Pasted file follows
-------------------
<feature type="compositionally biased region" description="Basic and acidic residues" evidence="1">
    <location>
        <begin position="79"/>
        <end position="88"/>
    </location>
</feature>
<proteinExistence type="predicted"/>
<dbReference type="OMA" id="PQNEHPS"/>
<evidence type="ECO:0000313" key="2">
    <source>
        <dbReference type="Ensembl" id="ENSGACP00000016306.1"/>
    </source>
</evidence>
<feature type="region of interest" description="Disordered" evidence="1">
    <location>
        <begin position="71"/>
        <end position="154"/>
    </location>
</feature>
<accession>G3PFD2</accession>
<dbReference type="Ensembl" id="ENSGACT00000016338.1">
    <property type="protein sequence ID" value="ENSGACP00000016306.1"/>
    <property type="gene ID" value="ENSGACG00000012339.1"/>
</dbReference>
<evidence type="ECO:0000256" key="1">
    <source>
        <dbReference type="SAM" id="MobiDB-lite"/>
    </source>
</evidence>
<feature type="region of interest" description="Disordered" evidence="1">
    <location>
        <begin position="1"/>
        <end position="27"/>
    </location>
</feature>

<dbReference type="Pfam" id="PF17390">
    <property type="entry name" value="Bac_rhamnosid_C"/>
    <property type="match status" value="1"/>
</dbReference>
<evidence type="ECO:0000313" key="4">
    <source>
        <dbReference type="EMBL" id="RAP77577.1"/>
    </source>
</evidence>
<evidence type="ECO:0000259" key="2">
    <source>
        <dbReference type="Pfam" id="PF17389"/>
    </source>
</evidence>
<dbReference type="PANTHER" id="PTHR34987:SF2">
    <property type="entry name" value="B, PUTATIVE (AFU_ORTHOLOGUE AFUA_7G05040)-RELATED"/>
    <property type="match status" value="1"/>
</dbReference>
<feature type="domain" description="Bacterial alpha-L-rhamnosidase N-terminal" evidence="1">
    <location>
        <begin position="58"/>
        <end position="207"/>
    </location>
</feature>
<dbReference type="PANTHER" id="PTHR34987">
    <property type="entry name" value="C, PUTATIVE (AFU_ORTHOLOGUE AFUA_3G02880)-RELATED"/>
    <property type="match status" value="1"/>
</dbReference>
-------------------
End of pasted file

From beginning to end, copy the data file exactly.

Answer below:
<feature type="compositionally biased region" description="Basic and acidic residues" evidence="1">
    <location>
        <begin position="79"/>
        <end position="88"/>
    </location>
</feature>
<proteinExistence type="predicted"/>
<dbReference type="OMA" id="PQNEHPS"/>
<evidence type="ECO:0000313" key="2">
    <source>
        <dbReference type="Ensembl" id="ENSGACP00000016306.1"/>
    </source>
</evidence>
<feature type="region of interest" description="Disordered" evidence="1">
    <location>
        <begin position="71"/>
        <end position="154"/>
    </location>
</feature>
<accession>G3PFD2</accession>
<dbReference type="Ensembl" id="ENSGACT00000016338.1">
    <property type="protein sequence ID" value="ENSGACP00000016306.1"/>
    <property type="gene ID" value="ENSGACG00000012339.1"/>
</dbReference>
<evidence type="ECO:0000256" key="1">
    <source>
        <dbReference type="SAM" id="MobiDB-lite"/>
    </source>
</evidence>
<feature type="region of interest" description="Disordered" evidence="1">
    <location>
        <begin position="1"/>
        <end position="27"/>
    </location>
</feature>

<dbReference type="Pfam" id="PF17390">
    <property type="entry name" value="Bac_rhamnosid_C"/>
    <property type="match status" value="1"/>
</dbReference>
<evidence type="ECO:0000313" key="4">
    <source>
        <dbReference type="EMBL" id="RAP77577.1"/>
    </source>
</evidence>
<evidence type="ECO:0000259" key="2">
    <source>
        <dbReference type="Pfam" id="PF17389"/>
    </source>
</evidence>
<dbReference type="PANTHER" id="PTHR34987:SF2">
    <property type="entry name" value="B, PUTATIVE (AFU_ORTHOLOGUE AFUA_7G05040)-RELATED"/>
    <property type="match status" value="1"/>
</dbReference>
<feature type="domain" description="Bacterial alpha-L-rhamnosidase N-terminal" evidence="1">
    <location>
        <begin position="58"/>
        <end position="207"/>
    </location>
</feature>
<dbReference type="PANTHER" id="PTHR34987">
    <property type="entry name" value="C, PUTATIVE (AFU_ORTHOLOGUE AFUA_3G02880)-RELATED"/>
    <property type="match status" value="1"/>
</dbReference>